HGLRC MotoWhoop 90 HD - Review Test Démo - Pas mal ce petit Tank, mais pas ouf ... (31 min 54 sec)

Débutants et confirmés
Les + : Bien réglé en sortie de boite, Très résistant, Bonne conception, Bien équipé , Agréable à piloter pour la ballade.
Les - : Autonomie moyenne, Nébula moins précise que Vista, Un peu lourdaud pour du freestyle.

Chez HGLRC :
- HGLRC Motowhoop 90 HD :

Chez Banggood :
- HGLRC Motowhoop 90 HD ( coupon BGAFF10OFF ) :
- Lipo 3S 550mAh : ou ...Continue Reading
Posted by Mucksmear | Yesterday @ 10:26 PM | 3,073 Views
Background: In the early 90's I started my first 1/4 scale build, an A&A Industries Citabria by Bud Nosen. It took me about 15 years on and off to just frame the left and right sides of the fuselage. When my kids were born, I picked up the pace and managed to finish her by 2007. After a successful test flight and just a few flying sessios, I mistimed a flight, ran out of battery and got too low to dive for speed and too slow to flare, so it mushed into the rough terrain slightly nose down. There was significant damage to the LG mounting plate and the fuselage bottom in that area. The motor mount also came loose and there was some minor wing strut damage too. Then we lost our field (BARCS) and the airframe just sat in the shop for the next 13 years until now.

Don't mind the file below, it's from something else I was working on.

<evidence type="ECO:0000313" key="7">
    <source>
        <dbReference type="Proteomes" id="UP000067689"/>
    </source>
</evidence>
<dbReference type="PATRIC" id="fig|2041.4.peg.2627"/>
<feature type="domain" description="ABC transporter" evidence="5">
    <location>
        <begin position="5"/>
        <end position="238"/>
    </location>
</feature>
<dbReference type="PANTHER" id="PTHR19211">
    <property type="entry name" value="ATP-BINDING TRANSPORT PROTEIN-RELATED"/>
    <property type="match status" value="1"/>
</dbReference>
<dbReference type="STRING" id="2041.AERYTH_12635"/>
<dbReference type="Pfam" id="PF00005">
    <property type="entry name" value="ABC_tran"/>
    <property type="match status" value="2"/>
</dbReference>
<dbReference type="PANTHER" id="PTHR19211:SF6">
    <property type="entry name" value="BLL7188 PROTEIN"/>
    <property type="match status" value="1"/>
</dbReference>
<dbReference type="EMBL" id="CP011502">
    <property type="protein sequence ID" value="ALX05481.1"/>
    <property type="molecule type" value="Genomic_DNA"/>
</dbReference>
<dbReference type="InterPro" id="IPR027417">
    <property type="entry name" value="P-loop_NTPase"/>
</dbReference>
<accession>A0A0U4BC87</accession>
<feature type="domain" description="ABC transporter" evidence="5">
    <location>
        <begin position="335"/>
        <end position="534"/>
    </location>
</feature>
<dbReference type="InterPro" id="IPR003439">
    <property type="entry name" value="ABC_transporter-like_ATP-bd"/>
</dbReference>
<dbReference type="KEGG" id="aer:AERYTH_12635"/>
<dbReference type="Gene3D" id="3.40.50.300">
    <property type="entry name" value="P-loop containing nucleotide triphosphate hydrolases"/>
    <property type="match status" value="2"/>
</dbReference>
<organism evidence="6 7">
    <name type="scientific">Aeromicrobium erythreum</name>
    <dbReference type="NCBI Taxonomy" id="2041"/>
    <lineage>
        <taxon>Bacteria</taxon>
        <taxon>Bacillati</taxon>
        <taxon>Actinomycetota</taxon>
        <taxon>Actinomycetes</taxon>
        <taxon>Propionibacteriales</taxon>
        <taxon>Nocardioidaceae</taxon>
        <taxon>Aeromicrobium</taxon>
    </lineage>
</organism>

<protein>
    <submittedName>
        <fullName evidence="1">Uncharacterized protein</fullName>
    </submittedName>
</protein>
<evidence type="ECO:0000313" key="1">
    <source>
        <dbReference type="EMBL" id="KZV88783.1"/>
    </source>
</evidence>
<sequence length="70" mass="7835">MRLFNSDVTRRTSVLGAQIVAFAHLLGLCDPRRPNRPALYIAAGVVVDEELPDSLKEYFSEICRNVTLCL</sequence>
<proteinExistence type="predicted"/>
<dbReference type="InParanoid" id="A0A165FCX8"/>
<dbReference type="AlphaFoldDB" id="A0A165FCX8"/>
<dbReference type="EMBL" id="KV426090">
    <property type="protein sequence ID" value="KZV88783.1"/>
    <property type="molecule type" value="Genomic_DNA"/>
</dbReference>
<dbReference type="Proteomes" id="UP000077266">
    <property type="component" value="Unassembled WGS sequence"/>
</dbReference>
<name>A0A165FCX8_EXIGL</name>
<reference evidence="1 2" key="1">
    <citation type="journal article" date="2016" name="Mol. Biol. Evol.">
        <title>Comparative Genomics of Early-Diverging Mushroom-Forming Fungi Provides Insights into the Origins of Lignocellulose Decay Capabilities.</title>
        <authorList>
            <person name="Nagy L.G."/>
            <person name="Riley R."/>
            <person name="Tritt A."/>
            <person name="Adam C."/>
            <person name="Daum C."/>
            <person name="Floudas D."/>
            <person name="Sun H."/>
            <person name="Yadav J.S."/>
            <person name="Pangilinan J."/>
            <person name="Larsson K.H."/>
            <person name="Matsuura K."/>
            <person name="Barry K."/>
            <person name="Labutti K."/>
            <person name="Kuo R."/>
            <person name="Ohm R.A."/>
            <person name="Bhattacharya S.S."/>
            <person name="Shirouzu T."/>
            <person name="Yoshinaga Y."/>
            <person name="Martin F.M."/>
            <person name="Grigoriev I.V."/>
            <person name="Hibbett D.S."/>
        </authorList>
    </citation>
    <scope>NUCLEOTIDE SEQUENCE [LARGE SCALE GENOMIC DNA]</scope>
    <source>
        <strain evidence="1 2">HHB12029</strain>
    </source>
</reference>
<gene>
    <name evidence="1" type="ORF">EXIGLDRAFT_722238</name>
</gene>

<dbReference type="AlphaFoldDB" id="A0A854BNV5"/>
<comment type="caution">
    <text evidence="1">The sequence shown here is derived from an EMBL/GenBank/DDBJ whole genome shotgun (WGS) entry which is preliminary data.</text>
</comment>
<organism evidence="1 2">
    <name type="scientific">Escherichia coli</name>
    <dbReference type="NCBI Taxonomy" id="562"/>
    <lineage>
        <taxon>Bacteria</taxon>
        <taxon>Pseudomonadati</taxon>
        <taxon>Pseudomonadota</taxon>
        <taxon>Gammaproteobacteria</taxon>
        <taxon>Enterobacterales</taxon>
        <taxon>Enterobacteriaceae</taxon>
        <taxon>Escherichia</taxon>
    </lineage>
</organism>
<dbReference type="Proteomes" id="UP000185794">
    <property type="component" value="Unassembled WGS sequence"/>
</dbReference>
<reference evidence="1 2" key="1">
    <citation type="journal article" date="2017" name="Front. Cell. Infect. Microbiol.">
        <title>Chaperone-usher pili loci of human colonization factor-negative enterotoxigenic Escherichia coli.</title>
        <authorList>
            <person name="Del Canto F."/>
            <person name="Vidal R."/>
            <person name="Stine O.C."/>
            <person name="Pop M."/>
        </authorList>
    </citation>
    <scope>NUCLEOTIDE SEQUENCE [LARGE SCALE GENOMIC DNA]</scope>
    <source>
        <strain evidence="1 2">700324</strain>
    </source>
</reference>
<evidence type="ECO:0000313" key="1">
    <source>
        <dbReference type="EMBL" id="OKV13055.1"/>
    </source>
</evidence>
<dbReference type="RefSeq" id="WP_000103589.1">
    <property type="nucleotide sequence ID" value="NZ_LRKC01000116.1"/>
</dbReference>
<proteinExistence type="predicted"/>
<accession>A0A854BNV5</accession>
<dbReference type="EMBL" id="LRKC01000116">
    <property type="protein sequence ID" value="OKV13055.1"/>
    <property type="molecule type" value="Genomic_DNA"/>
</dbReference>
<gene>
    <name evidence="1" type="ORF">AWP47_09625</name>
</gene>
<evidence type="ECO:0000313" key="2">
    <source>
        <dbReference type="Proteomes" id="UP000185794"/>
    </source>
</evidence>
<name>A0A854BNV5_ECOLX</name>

The original build threads are here:

The LG was mounted with steel screws - if I had used nylon bolts, the damage would probably have been constrained to the area below the LG plate instead of including the longerons and some of the fuselage sides. The LG plate has been re-attached and the bottom longerons on each side have been re-spliced with new stock. You can also see the irregular patch on the fuselage side, surrounding the strut attachement slot. This whole area was crunched on both sides of the fuse. The original fuse bottom covered the LG in a continuous slab. I had to remove one wheel to slide the LG out. This time I'm making the whole section a hatch so the LG drop straight in.